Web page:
Olympus prepares for layoffs, as it goes back to basics
posted Monday, June 11, 2012 at 1:38 PM EST
In the middle of last week, Japan's Kyodo News agency offered two reports suggesting that Panasonic Corp. might be about to make a significant investment in embattled Olympus Corp., and that the latter would release a mid-term business plan at the end of the week.
Shortly after that report, Panasonic officially denied the news, telling Reuters that it was not the source of the information, and had no plans to invest in Olympus. Although it appears that Kyodo may have called that story wrong, today we note that Olympus did indeed finish out the week with a lengthy fifty-page "Announcement of Medium-Term Vision".
The document outlines Olympus' plan for the next five fiscal years, taking it thru March 2017. Adopting the slogan "Back to Basics", the company says it intends to rebuild itself and regain stakeholder credibility by returning to the values on which it says the company was originally founded. There are three core values Olympus identifies as key to its past and future. The company states dual goals of offering products and solutions that contribute to society and its development, and of striving to make its products the "world's first and best". In doing so, it suggests its third goal is to focus on its customers and their needs.
Kicking off the process, Olympus says it will reduce its emphasis on sales, review its cost structures, and redefine itself around three core businesses: Medical, Life Science and Industrial, and Imaging. The latter, of course, will be key for our readers.
Olympus Imaging will increase its emphasis on interchangeable-lens cameras, especially mirrorless models such as the popular Olympus E-P3.
Photo copyright © 2011, Imaging Resource. All rights reserved.
For the imaging business, Olympus is aggressively aiming for profitability by the end of the current fiscal year. To achieve that goal, it predicts layoffs made to reduce its Selling, General & Administrative (SG&A) expenses, and suggests that it will restructure its manufacturing and adjust its advertising expenditure to get the best bang for the buck. It will also reallocate management resources as it reviews its product lineup, attempting to refocus on mirrorless and high-end compact cameras. Additionally, production lead (supply) times will be shortened.
Past Olympus imaging products, says the company, have lacked differentiating technologies versus competitors. Future products will emphasise new technologies such as the FAST-branded autofocus system that debuted in the E-P3, and the five-axis image stabilizer from the OM-D, as well as so-far unannounced tech. In compacts, Olympus will emphasize Zuiko-branded lenses, FAST-branded AF, bright apertures, and more. (The company hints at a "next-generation flagship model" on the drawing board, but doesn't provide any specifics.)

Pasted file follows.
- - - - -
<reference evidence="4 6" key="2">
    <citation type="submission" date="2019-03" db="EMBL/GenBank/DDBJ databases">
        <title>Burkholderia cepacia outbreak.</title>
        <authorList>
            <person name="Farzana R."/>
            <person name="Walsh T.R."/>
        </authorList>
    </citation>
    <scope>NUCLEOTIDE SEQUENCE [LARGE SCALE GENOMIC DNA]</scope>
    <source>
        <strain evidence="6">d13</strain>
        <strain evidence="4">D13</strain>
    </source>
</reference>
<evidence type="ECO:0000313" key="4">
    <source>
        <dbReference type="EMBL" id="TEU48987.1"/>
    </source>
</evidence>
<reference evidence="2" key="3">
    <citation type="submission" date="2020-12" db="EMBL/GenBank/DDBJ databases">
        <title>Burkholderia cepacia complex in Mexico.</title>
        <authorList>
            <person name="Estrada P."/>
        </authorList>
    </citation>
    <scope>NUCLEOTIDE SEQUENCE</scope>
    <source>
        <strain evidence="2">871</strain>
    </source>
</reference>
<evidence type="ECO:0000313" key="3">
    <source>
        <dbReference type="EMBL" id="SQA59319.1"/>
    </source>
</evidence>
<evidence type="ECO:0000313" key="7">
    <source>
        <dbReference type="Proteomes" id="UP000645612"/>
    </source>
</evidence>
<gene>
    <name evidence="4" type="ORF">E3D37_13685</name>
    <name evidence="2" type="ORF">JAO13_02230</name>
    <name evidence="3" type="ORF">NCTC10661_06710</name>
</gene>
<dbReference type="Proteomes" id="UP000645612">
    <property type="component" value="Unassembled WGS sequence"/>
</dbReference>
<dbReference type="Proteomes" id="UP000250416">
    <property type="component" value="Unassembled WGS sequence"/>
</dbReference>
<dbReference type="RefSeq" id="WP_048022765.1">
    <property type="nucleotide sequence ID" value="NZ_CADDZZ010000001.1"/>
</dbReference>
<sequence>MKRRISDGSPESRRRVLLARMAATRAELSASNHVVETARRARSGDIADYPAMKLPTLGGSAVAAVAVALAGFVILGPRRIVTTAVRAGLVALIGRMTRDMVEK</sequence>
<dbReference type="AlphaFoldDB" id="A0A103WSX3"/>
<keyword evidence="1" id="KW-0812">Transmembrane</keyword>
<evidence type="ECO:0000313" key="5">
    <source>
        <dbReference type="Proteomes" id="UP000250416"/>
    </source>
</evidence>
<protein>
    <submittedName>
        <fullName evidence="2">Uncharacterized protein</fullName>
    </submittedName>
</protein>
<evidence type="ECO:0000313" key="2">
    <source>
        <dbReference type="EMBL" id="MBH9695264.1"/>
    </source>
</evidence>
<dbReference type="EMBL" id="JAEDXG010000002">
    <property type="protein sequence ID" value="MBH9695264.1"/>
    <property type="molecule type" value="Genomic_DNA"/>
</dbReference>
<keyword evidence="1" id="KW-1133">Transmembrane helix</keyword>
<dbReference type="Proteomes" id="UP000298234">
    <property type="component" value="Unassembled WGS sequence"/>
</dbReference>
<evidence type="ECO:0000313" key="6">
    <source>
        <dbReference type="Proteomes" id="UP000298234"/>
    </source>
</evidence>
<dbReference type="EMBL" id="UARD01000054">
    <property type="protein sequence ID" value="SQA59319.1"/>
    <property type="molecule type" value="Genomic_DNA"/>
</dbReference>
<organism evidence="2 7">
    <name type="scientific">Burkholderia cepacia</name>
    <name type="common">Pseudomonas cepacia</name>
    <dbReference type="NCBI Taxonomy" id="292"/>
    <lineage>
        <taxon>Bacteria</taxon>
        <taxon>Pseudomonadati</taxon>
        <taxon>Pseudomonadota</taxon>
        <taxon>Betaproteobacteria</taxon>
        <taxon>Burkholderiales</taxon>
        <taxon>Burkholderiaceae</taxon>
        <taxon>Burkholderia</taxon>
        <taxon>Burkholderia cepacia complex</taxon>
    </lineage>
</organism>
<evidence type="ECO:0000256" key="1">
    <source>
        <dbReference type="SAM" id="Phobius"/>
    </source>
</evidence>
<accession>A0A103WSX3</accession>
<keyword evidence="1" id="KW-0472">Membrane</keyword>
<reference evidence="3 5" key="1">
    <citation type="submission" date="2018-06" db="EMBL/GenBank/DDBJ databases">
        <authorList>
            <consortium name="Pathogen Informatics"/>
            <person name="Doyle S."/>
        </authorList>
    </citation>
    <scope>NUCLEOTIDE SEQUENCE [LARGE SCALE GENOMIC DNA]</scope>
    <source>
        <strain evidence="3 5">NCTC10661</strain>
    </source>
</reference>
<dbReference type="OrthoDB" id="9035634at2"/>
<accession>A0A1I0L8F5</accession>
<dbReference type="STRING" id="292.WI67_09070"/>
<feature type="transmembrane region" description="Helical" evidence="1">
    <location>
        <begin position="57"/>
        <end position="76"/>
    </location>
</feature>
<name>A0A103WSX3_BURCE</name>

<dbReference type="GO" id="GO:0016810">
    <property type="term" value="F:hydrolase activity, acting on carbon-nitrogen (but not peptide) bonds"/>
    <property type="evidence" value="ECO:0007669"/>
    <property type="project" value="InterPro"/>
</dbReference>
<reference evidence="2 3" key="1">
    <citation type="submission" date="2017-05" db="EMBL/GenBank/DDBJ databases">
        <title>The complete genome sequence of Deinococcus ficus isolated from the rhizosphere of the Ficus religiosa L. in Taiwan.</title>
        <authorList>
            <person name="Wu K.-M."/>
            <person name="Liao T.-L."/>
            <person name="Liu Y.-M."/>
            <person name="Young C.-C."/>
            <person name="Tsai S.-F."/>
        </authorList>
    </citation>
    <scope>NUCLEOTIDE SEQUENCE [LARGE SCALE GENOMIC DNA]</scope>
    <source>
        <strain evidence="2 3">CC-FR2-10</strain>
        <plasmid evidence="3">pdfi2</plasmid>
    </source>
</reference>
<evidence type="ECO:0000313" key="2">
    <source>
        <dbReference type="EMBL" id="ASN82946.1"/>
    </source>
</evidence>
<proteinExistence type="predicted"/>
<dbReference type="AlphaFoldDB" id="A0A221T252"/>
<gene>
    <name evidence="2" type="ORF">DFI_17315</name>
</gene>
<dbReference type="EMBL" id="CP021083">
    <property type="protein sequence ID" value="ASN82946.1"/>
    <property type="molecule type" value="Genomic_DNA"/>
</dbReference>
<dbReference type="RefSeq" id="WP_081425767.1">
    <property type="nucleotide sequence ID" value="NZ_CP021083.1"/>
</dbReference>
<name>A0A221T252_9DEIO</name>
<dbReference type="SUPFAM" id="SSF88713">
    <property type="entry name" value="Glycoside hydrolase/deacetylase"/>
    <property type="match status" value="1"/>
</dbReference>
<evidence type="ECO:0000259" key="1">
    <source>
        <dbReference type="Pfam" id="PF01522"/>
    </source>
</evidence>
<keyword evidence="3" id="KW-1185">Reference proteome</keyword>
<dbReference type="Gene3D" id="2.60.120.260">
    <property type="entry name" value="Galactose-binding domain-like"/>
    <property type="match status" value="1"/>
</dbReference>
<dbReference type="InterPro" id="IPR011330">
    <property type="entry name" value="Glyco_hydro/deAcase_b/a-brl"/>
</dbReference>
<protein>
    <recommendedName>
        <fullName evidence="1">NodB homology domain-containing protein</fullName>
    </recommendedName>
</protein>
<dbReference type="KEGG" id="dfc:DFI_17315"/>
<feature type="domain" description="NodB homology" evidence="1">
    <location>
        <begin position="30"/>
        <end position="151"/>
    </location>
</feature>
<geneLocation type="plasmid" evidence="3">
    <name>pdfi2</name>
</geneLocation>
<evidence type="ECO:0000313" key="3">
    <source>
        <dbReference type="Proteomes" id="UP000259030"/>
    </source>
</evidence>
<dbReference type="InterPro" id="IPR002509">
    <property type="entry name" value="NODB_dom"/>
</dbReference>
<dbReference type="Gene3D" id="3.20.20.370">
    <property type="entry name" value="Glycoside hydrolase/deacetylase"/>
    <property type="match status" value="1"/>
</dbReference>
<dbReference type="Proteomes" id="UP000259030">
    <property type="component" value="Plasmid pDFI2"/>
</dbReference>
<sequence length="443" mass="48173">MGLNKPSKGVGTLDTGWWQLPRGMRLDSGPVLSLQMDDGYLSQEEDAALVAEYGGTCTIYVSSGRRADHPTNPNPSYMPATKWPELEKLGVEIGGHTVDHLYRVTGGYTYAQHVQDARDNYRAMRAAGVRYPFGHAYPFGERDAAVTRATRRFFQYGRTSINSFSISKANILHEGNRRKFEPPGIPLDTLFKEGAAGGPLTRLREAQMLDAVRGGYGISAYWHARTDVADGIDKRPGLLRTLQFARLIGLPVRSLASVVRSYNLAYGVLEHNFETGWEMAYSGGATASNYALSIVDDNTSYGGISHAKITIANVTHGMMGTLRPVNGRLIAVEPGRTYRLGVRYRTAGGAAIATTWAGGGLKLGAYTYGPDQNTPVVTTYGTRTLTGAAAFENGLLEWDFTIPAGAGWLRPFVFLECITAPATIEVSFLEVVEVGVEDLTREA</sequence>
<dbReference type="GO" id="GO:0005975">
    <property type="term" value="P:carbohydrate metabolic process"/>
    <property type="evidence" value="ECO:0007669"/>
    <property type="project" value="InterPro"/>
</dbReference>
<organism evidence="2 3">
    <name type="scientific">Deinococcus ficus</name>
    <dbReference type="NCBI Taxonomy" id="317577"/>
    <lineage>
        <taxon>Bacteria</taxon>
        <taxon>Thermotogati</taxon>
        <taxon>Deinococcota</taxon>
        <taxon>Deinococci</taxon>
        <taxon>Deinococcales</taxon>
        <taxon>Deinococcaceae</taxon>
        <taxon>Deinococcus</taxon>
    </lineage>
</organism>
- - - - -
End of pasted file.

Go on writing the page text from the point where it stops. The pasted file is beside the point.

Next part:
Olympus calls out the TG-1's f/2.0 max. aperture at wide angle as the kind of feature it intends to emphasise in future high-end compacts.
Photo provided by Olympus.
Worldwide, Olympus predicts layoffs of around 7% of its total workforce within the next two years, a figure that hasn't been broken down by business group. We'd note, though, that while the company doesn't specifically state a goal for SG&A ratio improvements in its medical business, where it is calling for an expansion of its presence, it does call for a two-point SG&A improvement in the Life Science and Industrial business, and an eight-point improvement in Olympus Imaging. That suggests the bulk of the layoffs may come from its imaging division. In this area, it says that it plans to optimize the number of employees both in Japan and overseas, and to introduce new manufacturing technologies to improve productivity at its factory in Shenzhen, which was founded in 1991.
Factory closures and consolidations will apparently include Olympus Optical Technology Philippines, Inc. (microscope manufacture) which will be closing this year, and Nagano Olympus Co., Ltd. (interchangeable lens manufacture, as well as industrial video scopes, endoscopes, etc.), which will be consolidated from its current four locations to just one. Olympus will also revisit its procurement procedures and expand bulk purchasing of indirect materials (small items that are vital to production, but whose costs are typically hard to trace as they make up only a very small portion of the total product cost.)
Inexpensive cameras like the VG-150 may be good for boosting sales numbers, but with razor-thin margins and almost no differentiation, Olympus will be making fewer of them.
Photo provided by Olympus.
Olympus has now greatly dialed back the sales targets for Imaging that were set back in 2010, now calling for more modest growth in terms of net sales over the next few years. Overall unit sales are expected to fall over the same period. Low-end compact sales are set for a 50% drop, as the company refocuses on high-end compacts and mirrorless / SLR models. In these areas, Olympus is hoping for 70% growth in high-end compacts, and a whopping 180% growth in interchangeable-lens cameras by March 2017.
Much, much more detail can be found in Olympus' Announcement of Medium Term Vision, a PDF document on the company's global website.
The biggest growth is expected in mirrorless models, where Olympus will differentiate itself with technologies such as its FAST-branded AF and five-axis stabilization.
Photo copyright © 2012, Imaging Resource. All rights reserved.